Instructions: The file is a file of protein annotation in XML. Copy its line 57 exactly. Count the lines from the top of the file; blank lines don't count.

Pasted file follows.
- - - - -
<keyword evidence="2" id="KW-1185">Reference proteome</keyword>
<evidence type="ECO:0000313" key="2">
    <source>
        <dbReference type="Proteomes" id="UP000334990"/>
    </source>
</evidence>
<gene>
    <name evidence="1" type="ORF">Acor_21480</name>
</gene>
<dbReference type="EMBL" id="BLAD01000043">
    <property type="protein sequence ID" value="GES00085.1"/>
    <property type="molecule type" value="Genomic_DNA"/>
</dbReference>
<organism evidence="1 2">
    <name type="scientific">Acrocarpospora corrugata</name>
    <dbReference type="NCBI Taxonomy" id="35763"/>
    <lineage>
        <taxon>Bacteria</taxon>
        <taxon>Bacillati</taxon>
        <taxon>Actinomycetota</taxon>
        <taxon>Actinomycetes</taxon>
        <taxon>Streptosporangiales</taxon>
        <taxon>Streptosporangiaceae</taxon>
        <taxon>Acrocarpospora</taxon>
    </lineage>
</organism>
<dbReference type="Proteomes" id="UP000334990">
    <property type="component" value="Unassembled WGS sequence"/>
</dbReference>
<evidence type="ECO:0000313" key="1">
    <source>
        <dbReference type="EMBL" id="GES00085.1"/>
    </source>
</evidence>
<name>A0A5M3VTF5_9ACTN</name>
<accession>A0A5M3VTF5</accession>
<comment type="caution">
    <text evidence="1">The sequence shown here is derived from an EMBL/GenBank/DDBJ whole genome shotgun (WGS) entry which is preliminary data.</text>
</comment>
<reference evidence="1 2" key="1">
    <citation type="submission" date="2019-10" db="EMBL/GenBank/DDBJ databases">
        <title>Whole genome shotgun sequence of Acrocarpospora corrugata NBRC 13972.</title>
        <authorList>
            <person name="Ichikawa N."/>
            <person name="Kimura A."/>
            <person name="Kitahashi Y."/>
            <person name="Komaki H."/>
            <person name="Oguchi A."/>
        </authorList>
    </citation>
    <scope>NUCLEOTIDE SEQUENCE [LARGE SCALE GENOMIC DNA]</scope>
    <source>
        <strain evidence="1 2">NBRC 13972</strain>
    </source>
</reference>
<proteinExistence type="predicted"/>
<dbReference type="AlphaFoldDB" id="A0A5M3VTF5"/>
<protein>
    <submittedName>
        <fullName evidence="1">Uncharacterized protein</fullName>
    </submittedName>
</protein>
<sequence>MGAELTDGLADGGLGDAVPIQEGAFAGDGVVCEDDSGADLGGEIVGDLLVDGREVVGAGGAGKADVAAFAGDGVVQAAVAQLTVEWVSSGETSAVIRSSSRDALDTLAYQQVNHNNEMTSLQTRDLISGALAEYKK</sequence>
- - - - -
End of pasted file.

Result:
<dbReference type="AlphaFoldDB" id="A0A5M3VTF5"/>